How to Build a Successful Business Succession Plan
There may come a time when you need to step back from your business. Developing your succession plan now sets you up for success later.
When you start a business, it’s your baby. You take care of it, you watch it grow, and you help develop it into a healthy, thriving company. But for some, there comes a time to let your business go and see it flourish under a different operator. Whether that means simply stepping back from operations or outright selling the business, you need to detach yourself from the day-to-day. And to do that successfully, you need a solid succession plan.
Detach yourself for a future apart
I started my first business in high school. I had worked on it through college, and I had so much of myself invested in this company that it was pretty much the core of my identity at the time. So, when I decided to step back from being president to just owner, it was hard.
To make a smooth transition, I had to think about my future apart from the future of my company. This is why I say the first step in any succession plan is to detach yourself and realize that while you may lead the company, you yourself are not the company.
Find a successor
The next step is finding a successor. For me, it was pretty easy: The first place I looked was our director of operations, who’d been at the company the longest and was actually our first employee. He knew everything about the business, except what I knew, and when I asked him about where he saw his future, he said he’d like to be sitting where I was.
Now, I get that not everyone is going to have the perfect successor already working at their company. But just because you can’t find someone easily doesn’t mean you can’t leave. Hire a recruiter or dig a little deeper into your network–even if the search takes a year, it’s better than leaving your company with no direction.
Document for the transition
After you’ve found your person, you can’t just leave. You have to prepare them to fill your shoes. The first thing I did was take a time-based approach to listing all my tasks and responsibilities. I started with the day-to-day stuff, before documenting my weekly tasks, like doing payroll or reviewing financial statements. Then I looked at my monthly jobs, like vendor meetings, and then at my quarterly responsibilities, like filing quarterly taxes. Finally, I laid out all my once-a-year projects, like strategic planning and overall tax strategy.
Next, I went through my sent emails. This might seem a little tedious, but it’s an easy record of all the correspondence I actually engaged with, so I can see which communications should be prioritized. It also shows what I sent out myself, so my successor could see where I was prospecting for potential clients.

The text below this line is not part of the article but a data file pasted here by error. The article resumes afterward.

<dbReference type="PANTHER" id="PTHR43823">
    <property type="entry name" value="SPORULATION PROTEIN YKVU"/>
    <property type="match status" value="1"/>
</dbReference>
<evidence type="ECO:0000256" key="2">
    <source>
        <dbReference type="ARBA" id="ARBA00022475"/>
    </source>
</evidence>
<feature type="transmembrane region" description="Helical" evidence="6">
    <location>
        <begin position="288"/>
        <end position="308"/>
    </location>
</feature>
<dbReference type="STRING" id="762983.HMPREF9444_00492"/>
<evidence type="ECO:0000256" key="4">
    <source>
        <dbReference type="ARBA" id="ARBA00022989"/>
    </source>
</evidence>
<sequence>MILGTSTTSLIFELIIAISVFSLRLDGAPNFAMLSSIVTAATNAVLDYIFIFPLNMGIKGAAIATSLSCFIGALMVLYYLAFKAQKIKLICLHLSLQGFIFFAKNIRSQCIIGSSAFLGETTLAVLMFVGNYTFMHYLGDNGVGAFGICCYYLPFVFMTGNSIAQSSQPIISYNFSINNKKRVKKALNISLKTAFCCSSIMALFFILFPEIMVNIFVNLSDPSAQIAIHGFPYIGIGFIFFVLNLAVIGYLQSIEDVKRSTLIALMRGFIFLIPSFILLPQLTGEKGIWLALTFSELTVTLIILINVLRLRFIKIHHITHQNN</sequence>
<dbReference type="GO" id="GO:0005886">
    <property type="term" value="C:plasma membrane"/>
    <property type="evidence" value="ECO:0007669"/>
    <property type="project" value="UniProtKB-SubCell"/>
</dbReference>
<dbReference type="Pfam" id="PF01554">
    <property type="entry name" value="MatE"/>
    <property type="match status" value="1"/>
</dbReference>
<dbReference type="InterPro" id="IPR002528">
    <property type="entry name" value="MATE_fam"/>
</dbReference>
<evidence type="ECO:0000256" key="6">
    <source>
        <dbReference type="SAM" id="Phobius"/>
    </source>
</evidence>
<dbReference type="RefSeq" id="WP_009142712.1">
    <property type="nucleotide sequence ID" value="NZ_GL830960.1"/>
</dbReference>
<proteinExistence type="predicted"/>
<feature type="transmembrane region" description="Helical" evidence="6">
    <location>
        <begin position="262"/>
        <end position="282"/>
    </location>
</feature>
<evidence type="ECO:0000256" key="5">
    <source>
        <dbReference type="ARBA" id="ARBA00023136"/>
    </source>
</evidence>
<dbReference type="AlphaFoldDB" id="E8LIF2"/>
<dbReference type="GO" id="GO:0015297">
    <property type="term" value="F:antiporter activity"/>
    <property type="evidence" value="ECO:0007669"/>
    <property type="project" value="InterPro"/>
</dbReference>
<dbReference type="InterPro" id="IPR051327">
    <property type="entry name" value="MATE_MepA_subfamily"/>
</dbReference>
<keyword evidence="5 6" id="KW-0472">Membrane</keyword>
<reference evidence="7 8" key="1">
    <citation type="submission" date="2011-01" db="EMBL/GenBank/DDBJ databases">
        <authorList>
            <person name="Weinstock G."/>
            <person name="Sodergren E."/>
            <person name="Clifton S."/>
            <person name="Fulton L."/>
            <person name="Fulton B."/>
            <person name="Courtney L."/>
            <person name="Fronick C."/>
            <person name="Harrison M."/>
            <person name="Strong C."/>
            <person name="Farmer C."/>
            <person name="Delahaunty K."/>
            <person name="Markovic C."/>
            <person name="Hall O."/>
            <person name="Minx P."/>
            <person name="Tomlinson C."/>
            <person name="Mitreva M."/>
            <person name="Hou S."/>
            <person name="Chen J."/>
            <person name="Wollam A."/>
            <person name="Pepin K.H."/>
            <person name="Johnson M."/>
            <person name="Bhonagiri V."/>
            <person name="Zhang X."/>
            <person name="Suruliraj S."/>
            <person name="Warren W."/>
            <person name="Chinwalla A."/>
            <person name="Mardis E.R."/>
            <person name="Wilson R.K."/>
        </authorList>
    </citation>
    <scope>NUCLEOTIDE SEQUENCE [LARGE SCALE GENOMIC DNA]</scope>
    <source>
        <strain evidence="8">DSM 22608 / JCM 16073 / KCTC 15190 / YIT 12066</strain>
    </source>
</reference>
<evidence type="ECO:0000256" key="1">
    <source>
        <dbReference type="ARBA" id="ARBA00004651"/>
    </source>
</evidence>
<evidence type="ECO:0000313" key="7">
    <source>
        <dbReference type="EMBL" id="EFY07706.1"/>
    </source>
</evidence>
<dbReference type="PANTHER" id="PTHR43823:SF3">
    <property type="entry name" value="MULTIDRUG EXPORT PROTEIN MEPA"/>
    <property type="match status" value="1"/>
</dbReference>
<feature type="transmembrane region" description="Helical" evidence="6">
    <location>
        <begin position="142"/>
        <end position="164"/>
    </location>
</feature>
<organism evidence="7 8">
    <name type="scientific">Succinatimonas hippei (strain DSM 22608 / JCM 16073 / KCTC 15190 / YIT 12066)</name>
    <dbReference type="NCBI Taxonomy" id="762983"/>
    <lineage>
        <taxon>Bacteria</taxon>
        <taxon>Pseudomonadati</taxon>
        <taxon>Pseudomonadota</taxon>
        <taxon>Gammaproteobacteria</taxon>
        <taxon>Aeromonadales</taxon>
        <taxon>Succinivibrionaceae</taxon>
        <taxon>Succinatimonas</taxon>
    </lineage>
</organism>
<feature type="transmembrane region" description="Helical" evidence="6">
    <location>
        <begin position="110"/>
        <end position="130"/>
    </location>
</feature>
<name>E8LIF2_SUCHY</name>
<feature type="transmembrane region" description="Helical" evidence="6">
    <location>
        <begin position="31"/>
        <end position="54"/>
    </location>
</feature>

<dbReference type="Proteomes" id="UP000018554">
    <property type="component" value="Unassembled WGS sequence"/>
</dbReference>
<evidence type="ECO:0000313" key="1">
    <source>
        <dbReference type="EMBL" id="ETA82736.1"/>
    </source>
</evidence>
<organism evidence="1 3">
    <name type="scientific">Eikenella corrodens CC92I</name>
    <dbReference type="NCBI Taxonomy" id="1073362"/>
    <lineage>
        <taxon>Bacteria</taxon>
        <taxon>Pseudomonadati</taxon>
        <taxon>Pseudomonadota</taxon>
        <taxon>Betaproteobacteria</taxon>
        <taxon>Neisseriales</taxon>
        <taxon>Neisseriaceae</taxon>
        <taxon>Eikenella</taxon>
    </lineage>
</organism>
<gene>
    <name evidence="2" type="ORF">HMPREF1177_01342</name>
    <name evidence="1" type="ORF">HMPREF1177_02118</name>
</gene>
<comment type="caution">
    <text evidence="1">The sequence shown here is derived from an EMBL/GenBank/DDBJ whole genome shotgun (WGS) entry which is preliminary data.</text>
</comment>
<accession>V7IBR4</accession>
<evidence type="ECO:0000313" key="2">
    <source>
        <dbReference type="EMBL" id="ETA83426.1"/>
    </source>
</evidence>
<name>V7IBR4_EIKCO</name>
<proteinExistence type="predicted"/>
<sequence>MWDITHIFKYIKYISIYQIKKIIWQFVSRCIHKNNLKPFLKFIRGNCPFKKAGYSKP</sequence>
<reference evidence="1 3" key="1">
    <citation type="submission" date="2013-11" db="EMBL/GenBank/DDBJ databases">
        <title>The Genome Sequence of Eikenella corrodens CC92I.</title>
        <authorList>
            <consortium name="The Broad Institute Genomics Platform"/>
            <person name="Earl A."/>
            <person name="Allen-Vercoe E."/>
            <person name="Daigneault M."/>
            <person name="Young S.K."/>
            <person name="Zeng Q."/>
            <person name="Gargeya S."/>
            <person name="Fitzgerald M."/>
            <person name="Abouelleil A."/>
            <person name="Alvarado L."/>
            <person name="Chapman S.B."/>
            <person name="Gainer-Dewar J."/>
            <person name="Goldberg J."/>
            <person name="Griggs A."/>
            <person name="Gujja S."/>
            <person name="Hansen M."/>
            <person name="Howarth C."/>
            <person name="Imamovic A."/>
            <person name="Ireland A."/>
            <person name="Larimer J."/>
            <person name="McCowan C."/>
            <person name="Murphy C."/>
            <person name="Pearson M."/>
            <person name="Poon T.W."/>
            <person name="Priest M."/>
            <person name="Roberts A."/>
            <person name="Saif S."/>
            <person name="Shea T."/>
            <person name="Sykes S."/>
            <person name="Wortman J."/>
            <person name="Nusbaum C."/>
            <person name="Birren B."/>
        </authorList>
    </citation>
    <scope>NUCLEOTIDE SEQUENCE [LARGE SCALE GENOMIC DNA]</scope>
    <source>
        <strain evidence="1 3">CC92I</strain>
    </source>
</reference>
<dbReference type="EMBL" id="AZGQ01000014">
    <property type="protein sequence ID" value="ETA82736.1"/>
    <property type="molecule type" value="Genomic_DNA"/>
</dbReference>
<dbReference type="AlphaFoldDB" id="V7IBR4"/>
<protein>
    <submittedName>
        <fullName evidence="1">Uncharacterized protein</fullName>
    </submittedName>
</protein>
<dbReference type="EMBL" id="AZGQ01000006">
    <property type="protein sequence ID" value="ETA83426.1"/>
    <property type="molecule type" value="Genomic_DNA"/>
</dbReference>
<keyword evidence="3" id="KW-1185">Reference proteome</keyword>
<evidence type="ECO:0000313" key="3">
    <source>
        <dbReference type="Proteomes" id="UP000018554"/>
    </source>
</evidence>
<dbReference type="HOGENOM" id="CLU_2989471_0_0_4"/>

After going through emails, I looked back at a year on my calendar. Yes, an entire year–some things happen on an annual cycle, and if you truly want to plan an effective succession, you have to be comprehensive. Take note of meetings and what your role was, vendor calls, client conversations, or anything that can help lay out all your responsibilities. Once that was all finished, I had this big, master list of every task I was responsible for–which I shared with my successor and leadership team.
Not all your responsibilities are going to transfer directly to your successor. As a founder, I had a bunch of tasks that I’d just always taken responsibility for. Stepping back let me take on a consultant role and see that maybe finance tasks could go to my finance leader, or sales tasks could go to my sales leader. And it allowed me to create this game plan to train not only my successor but also the adjacent people taking on some new responsibilities.
Train a successor to fill your shoes
A successful succession doesn’t stop at documenting your responsibilities–there needs to be a training process for your successor. Ours was six months, but the timeline depends. Training could take three months; it could take three years. No matter how long your process is, create a training curriculum with measurable dates for when your successor will take the reigns in specific roles.
We started small, with stuff like running the weekly planning meeting or talking to outside vendors. Then week by week, month by month, we had a plan for which responsibilities he’d be assuming. I’d suggest writing the whole plan out so there’s a record of when your successor will be taking over what, then sticking to it as closely as you can.
The final step–and this one can be really hard for some–is figuring out what to do with your time now that it’s freed up. It seems like a good problem to have, since presidents and business owners never seem to have enough time. But believe it or not, leaving yourself with nothing to do can lead to you intervening in your old business and causing problems after you’re supposed to have left.
So, before you start handing over operational duties, develop some clear passions outside the business. That might be working on your next business, it might be traveling, it might be taking up pickleball or rock climbing. Whatever it is, you’re going to need something to fill up your time so you can plan for your next chapter.
I wish I’d had a plan laid out for me when I handed over operational control of my first business, and the experience inspired a lot of what we do at my current company, Trainual, to help businesses today. If you’re trying to step back from day-to-day operations, fall is the perfect time to start making plans. The new year is right around the corner, and you can start 2024 with the first steps of your succession in place, giving you time to plan for a new future.
Source: Microsoft Start